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Δευτέρα, 22 Απριλίου, 2024

Stranger Russians

By Amalia Theocharidou, 

Stranger Things, is a popular American Netflix production that has been taking over our receivers for the past years. As more and more spectators are being attracted by the original storyline and unique characteristics it is no secret that one should decipher the hidden geopolitical and cultural points detected in the adventurous plot. But what is the connection of the series to the ceaseless propaganda against the Russians, the so-called main rivals of the Americans and how are they portrayed?

The plot follows a group of kids and teenagers living in the small American town of Hawkins in Indiana during the 80s. The team discovers some paranormal activity in their city caused by the actions of a new facility which leads to the opening of a gate leading to the so-called “Upside down” and the abduction of one of the kids, named Will. As the kids try to save their friend, they meet a mysterious girl called “Eleven” who is one of the facility’s escapees and with her help, they fight the monsters released from the gate.

As the third season finishes, we know one thing for sure. The evil Russians are the culprits behind the monsters and the destruction of the town, with the higher purpose of conquering the States. Season four takes an interesting turn. As the adventure of the loved by many group continue, the new season allows us to take an insider’s look on a completely new subject. As the period of the Cold War approaches, some characters find themselves enmeshed in a new ‘threat’, the Soviets. More precisely, as the new plot unravels, we come across the story of the beloved Sheriff Jim Hopper and his imprisonment in a deadly Russian premise. The living conditions there are poor as the imprisoned ones are tortured and sacrificed, destined to battle with the monsters just for the soldiers’ pure entertainment and for testing purposes. As the plot unfurls, we follow the heroic acts of Hopper as he tries to escape and return to America in order to save the day. But the propaganda against the Russians doesn’t end there.

During the tries of Hopper to escape this described hell, we meet another Russian character called Yuri Ismaylov, a common conman who acts only according to his interests. Yet again, even the people who work along with the American officer are described as profiteers, frauds, known in the mafia world. Yuri only is seen as a cause of trouble for the Americans as he doesn’t hesitate to betray Hopper for the slightest of offers made by the Soviets.

Screenshot from Netflix. Image source: rostercon.com

The ideological difference is obvious in between the two sides. The Duffer brothers (the show’s writers) are trying to pinpoint the American superiority. The leads are described as heroes, with ethics, being in a constant battle against the evil Russians, who want to destroy the world and impose their communist beliefs, harassing the democracy with the most vicious of measures, the creation of the monsters called Demogorgons. This is a straight state of soft-power, the act of imposing the appeal of the nation in an indirect way, through the media (Ayu, 2022).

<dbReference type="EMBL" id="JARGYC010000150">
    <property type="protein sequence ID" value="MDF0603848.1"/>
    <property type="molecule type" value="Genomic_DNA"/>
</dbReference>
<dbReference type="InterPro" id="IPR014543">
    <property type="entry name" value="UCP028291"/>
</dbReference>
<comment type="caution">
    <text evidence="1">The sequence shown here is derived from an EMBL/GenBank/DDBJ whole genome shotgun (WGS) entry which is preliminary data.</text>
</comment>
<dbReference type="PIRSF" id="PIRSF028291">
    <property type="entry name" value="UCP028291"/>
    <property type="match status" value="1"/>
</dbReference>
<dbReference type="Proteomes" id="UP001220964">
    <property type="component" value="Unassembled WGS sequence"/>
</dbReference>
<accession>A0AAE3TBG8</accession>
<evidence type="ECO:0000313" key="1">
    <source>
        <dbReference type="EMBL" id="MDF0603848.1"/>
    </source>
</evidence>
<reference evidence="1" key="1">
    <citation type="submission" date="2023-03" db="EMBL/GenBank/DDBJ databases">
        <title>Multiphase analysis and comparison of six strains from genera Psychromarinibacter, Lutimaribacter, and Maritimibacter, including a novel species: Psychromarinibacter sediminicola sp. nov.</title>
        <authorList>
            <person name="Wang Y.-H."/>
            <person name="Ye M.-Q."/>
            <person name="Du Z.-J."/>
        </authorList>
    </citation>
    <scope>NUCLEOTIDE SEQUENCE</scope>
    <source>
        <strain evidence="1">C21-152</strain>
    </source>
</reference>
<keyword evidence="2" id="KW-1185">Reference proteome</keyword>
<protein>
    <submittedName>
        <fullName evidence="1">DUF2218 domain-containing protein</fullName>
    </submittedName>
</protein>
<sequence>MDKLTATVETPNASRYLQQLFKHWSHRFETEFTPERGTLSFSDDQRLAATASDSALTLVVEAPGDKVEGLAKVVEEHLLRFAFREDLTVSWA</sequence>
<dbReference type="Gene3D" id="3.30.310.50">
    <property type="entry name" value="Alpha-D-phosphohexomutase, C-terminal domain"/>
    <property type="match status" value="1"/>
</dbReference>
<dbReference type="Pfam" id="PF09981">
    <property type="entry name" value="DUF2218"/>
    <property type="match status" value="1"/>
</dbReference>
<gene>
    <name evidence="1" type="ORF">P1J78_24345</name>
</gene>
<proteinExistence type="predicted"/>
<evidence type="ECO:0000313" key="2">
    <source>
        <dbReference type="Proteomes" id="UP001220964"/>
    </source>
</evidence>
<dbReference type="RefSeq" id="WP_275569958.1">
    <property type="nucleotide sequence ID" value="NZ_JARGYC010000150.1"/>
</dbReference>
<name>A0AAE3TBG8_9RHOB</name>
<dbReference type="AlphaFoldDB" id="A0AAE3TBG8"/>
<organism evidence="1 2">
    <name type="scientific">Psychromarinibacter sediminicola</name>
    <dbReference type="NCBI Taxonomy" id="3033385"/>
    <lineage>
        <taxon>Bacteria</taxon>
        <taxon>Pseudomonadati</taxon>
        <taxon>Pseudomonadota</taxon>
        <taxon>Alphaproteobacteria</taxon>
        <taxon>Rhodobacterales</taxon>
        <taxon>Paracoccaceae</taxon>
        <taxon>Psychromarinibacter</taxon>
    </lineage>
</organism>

As the geopolitical games of the Americans continue, intertwined with the interesting plot, the writers try to ease their harsh criticism on the face of a character named Alexei. This man is a Russian scientist with a childish personality who betrays his Soviet leaders and reveals the secret scientific formulas to the leads. Once again, even with his seemingly innocent personality, Alexei only resembles the cunning attitude and profitable spirit of Russians who is completely attracted by the American habits and traditions that are being introduced to his ‘uncivilized’ self. Alexei’s persona underlines the superiority of the ‘American dream’ and lifestyle and how it manages to absorb him, which is obvious by the fact that Alexei betrays his country and beliefs just for a Slurpee or a shopping spree at 7-eleven. It is once again the use of soft power that presents the US lifestyle as irresistible and a cultural reset for the ‘old-fashioned’ Alexei who manages to escape from the chains his county imposed on him (Stranger Things Wiki, -).

As one watches Stranger Things, they’re so drawn by the story that tend to ignore the indirect messages the writers are trying to pass. While the series go by, it is time to wonder, are the Russians the dragons of the fairytale, or we’ve just been airily accepting a straight forwarded propaganda?

  • Ayu, G. A. (2022, July 8). The Evil Russian on American Screens: Stranger Things Season Four Short Review. moderndiplomacy.eu. Available here
  • Stranger Things Wiki. (n.d.). Alexei. strangerthings.fandom.com. Available here



Amalia Theocharidou, Editor-in-Chief
Amalia Theocharidou, Editor-in-Chief
Born in 2003, she is an undergraduate student in the department of International and European relations in the university of Piraeus. She likes to travel and get to know new cultures and environments. She loved writing since she was young which is what inspired her to start publishing articles.